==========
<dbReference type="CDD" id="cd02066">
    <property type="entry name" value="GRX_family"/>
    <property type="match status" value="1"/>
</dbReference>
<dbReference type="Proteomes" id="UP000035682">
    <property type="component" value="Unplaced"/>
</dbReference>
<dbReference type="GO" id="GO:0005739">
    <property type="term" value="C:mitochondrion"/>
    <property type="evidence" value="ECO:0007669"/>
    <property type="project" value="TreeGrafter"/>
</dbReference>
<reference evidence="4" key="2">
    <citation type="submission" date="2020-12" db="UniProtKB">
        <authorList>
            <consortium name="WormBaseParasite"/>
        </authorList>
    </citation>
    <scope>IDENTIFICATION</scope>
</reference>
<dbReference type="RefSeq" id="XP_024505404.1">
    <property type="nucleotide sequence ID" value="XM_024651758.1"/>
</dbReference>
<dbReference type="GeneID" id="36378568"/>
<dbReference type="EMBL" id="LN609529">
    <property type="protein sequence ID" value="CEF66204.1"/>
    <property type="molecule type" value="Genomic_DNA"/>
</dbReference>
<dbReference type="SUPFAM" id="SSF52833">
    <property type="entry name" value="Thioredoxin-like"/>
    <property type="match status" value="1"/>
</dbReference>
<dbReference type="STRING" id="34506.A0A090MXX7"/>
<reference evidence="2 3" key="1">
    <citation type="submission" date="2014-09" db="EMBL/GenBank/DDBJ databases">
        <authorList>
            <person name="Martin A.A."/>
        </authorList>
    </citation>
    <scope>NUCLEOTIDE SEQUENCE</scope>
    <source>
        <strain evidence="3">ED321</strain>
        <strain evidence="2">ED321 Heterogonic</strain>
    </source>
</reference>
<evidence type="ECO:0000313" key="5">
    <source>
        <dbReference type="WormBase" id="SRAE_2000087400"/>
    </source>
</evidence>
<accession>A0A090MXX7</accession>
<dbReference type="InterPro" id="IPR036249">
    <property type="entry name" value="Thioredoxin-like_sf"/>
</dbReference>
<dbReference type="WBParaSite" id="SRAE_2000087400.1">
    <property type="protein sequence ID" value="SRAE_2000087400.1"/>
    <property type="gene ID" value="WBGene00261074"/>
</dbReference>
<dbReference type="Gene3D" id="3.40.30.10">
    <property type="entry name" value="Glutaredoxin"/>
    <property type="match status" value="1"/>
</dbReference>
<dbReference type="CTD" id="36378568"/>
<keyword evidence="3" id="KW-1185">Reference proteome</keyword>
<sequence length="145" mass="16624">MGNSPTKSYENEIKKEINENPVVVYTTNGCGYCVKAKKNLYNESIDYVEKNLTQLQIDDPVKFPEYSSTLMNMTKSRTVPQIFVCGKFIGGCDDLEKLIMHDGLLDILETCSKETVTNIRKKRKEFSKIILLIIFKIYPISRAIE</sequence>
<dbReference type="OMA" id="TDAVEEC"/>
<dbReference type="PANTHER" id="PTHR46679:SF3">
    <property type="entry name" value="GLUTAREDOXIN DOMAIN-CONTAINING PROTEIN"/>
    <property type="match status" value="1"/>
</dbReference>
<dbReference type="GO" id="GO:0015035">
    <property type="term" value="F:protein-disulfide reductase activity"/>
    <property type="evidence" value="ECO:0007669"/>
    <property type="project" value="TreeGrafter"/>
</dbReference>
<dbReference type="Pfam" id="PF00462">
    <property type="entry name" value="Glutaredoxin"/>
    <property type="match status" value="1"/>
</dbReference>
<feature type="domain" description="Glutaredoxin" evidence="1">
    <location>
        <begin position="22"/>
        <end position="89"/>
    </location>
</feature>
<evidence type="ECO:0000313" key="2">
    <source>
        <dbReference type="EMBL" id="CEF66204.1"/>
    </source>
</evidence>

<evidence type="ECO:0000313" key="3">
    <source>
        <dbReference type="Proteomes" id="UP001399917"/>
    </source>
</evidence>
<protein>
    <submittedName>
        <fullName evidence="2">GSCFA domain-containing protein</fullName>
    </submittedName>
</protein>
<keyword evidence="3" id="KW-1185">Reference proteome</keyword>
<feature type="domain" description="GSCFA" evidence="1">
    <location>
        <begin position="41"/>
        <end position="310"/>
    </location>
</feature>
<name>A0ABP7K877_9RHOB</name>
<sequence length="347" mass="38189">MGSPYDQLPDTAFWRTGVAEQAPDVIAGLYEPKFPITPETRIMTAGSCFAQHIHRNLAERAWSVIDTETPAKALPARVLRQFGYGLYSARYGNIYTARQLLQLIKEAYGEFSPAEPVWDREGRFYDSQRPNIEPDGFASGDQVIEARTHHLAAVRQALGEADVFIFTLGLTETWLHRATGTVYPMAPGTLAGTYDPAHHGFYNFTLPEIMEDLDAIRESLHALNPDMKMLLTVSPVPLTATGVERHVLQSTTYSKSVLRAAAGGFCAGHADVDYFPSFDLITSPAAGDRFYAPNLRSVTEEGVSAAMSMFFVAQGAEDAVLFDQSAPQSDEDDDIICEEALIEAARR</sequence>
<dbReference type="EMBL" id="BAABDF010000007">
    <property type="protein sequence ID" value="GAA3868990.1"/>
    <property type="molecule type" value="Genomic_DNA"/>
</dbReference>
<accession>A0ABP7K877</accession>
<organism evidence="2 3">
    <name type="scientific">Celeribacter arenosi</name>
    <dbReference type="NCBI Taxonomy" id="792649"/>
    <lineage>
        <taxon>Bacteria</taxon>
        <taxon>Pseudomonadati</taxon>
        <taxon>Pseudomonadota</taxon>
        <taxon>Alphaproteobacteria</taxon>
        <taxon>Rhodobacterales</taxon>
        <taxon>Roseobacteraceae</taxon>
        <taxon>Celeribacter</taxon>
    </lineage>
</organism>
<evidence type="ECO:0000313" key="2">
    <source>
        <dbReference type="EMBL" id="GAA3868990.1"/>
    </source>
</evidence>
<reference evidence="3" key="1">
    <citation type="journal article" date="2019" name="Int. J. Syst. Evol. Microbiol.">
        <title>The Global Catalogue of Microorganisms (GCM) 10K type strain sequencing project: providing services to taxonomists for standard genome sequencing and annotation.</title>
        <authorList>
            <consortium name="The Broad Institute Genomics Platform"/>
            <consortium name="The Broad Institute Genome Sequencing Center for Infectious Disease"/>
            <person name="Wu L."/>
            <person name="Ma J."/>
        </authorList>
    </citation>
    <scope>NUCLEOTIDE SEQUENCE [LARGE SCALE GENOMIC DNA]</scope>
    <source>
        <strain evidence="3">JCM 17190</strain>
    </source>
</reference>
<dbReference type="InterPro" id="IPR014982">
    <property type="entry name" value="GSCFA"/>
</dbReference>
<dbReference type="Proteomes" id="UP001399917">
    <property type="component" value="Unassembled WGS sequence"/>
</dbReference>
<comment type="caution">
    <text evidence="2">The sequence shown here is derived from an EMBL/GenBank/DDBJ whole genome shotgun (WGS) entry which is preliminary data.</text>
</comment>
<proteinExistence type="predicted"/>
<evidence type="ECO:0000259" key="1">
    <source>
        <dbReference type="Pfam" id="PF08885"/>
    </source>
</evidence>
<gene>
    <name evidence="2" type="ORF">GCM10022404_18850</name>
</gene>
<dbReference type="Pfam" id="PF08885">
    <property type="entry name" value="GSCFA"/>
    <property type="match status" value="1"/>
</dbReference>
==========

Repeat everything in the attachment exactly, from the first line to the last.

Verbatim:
<dbReference type="CDD" id="cd02066">
    <property type="entry name" value="GRX_family"/>
    <property type="match status" value="1"/>
</dbReference>
<dbReference type="Proteomes" id="UP000035682">
    <property type="component" value="Unplaced"/>
</dbReference>
<dbReference type="GO" id="GO:0005739">
    <property type="term" value="C:mitochondrion"/>
    <property type="evidence" value="ECO:0007669"/>
    <property type="project" value="TreeGrafter"/>
</dbReference>
<reference evidence="4" key="2">
    <citation type="submission" date="2020-12" db="UniProtKB">
        <authorList>
            <consortium name="WormBaseParasite"/>
        </authorList>
    </citation>
    <scope>IDENTIFICATION</scope>
</reference>
<dbReference type="RefSeq" id="XP_024505404.1">
    <property type="nucleotide sequence ID" value="XM_024651758.1"/>
</dbReference>
<dbReference type="GeneID" id="36378568"/>
<dbReference type="EMBL" id="LN609529">
    <property type="protein sequence ID" value="CEF66204.1"/>
    <property type="molecule type" value="Genomic_DNA"/>
</dbReference>
<dbReference type="SUPFAM" id="SSF52833">
    <property type="entry name" value="Thioredoxin-like"/>
    <property type="match status" value="1"/>
</dbReference>
<dbReference type="STRING" id="34506.A0A090MXX7"/>
<reference evidence="2 3" key="1">
    <citation type="submission" date="2014-09" db="EMBL/GenBank/DDBJ databases">
        <authorList>
            <person name="Martin A.A."/>
        </authorList>
    </citation>
    <scope>NUCLEOTIDE SEQUENCE</scope>
    <source>
        <strain evidence="3">ED321</strain>
        <strain evidence="2">ED321 Heterogonic</strain>
    </source>
</reference>
<evidence type="ECO:0000313" key="5">
    <source>
        <dbReference type="WormBase" id="SRAE_2000087400"/>
    </source>
</evidence>
<accession>A0A090MXX7</accession>
<dbReference type="InterPro" id="IPR036249">
    <property type="entry name" value="Thioredoxin-like_sf"/>
</dbReference>
<dbReference type="WBParaSite" id="SRAE_2000087400.1">
    <property type="protein sequence ID" value="SRAE_2000087400.1"/>
    <property type="gene ID" value="WBGene00261074"/>
</dbReference>
<dbReference type="Gene3D" id="3.40.30.10">
    <property type="entry name" value="Glutaredoxin"/>
    <property type="match status" value="1"/>
</dbReference>
<dbReference type="CTD" id="36378568"/>
<keyword evidence="3" id="KW-1185">Reference proteome</keyword>
<sequence length="145" mass="16624">MGNSPTKSYENEIKKEINENPVVVYTTNGCGYCVKAKKNLYNESIDYVEKNLTQLQIDDPVKFPEYSSTLMNMTKSRTVPQIFVCGKFIGGCDDLEKLIMHDGLLDILETCSKETVTNIRKKRKEFSKIILLIIFKIYPISRAIE</sequence>
<dbReference type="OMA" id="TDAVEEC"/>
<dbReference type="PANTHER" id="PTHR46679:SF3">
    <property type="entry name" value="GLUTAREDOXIN DOMAIN-CONTAINING PROTEIN"/>
    <property type="match status" value="1"/>
</dbReference>
<dbReference type="GO" id="GO:0015035">
    <property type="term" value="F:protein-disulfide reductase activity"/>
    <property type="evidence" value="ECO:0007669"/>
    <property type="project" value="TreeGrafter"/>
</dbReference>
<dbReference type="Pfam" id="PF00462">
    <property type="entry name" value="Glutaredoxin"/>
    <property type="match status" value="1"/>
</dbReference>
<feature type="domain" description="Glutaredoxin" evidence="1">
    <location>
        <begin position="22"/>
        <end position="89"/>
    </location>
</feature>
<evidence type="ECO:0000313" key="2">
    <source>
        <dbReference type="EMBL" id="CEF66204.1"/>
    </source>
</evidence>

<evidence type="ECO:0000313" key="3">
    <source>
        <dbReference type="Proteomes" id="UP001399917"/>
    </source>
</evidence>
<protein>
    <submittedName>
        <fullName evidence="2">GSCFA domain-containing protein</fullName>
    </submittedName>
</protein>
<keyword evidence="3" id="KW-1185">Reference proteome</keyword>
<feature type="domain" description="GSCFA" evidence="1">
    <location>
        <begin position="41"/>
        <end position="310"/>
    </location>
</feature>
<name>A0ABP7K877_9RHOB</name>
<sequence length="347" mass="38189">MGSPYDQLPDTAFWRTGVAEQAPDVIAGLYEPKFPITPETRIMTAGSCFAQHIHRNLAERAWSVIDTETPAKALPARVLRQFGYGLYSARYGNIYTARQLLQLIKEAYGEFSPAEPVWDREGRFYDSQRPNIEPDGFASGDQVIEARTHHLAAVRQALGEADVFIFTLGLTETWLHRATGTVYPMAPGTLAGTYDPAHHGFYNFTLPEIMEDLDAIRESLHALNPDMKMLLTVSPVPLTATGVERHVLQSTTYSKSVLRAAAGGFCAGHADVDYFPSFDLITSPAAGDRFYAPNLRSVTEEGVSAAMSMFFVAQGAEDAVLFDQSAPQSDEDDDIICEEALIEAARR</sequence>
<dbReference type="EMBL" id="BAABDF010000007">
    <property type="protein sequence ID" value="GAA3868990.1"/>
    <property type="molecule type" value="Genomic_DNA"/>
</dbReference>
<accession>A0ABP7K877</accession>
<organism evidence="2 3">
    <name type="scientific">Celeribacter arenosi</name>
    <dbReference type="NCBI Taxonomy" id="792649"/>
    <lineage>
        <taxon>Bacteria</taxon>
        <taxon>Pseudomonadati</taxon>
        <taxon>Pseudomonadota</taxon>
        <taxon>Alphaproteobacteria</taxon>
        <taxon>Rhodobacterales</taxon>
        <taxon>Roseobacteraceae</taxon>
        <taxon>Celeribacter</taxon>
    </lineage>
</organism>
<evidence type="ECO:0000313" key="2">
    <source>
        <dbReference type="EMBL" id="GAA3868990.1"/>
    </source>
</evidence>
<reference evidence="3" key="1">
    <citation type="journal article" date="2019" name="Int. J. Syst. Evol. Microbiol.">
        <title>The Global Catalogue of Microorganisms (GCM) 10K type strain sequencing project: providing services to taxonomists for standard genome sequencing and annotation.</title>
        <authorList>
            <consortium name="The Broad Institute Genomics Platform"/>
            <consortium name="The Broad Institute Genome Sequencing Center for Infectious Disease"/>
            <person name="Wu L."/>
            <person name="Ma J."/>
        </authorList>
    </citation>
    <scope>NUCLEOTIDE SEQUENCE [LARGE SCALE GENOMIC DNA]</scope>
    <source>
        <strain evidence="3">JCM 17190</strain>
    </source>
</reference>
<dbReference type="InterPro" id="IPR014982">
    <property type="entry name" value="GSCFA"/>
</dbReference>
<dbReference type="Proteomes" id="UP001399917">
    <property type="component" value="Unassembled WGS sequence"/>
</dbReference>
<comment type="caution">
    <text evidence="2">The sequence shown here is derived from an EMBL/GenBank/DDBJ whole genome shotgun (WGS) entry which is preliminary data.</text>
</comment>
<proteinExistence type="predicted"/>
<evidence type="ECO:0000259" key="1">
    <source>
        <dbReference type="Pfam" id="PF08885"/>
    </source>
</evidence>
<gene>
    <name evidence="2" type="ORF">GCM10022404_18850</name>
</gene>
<dbReference type="Pfam" id="PF08885">
    <property type="entry name" value="GSCFA"/>
    <property type="match status" value="1"/>
</dbReference>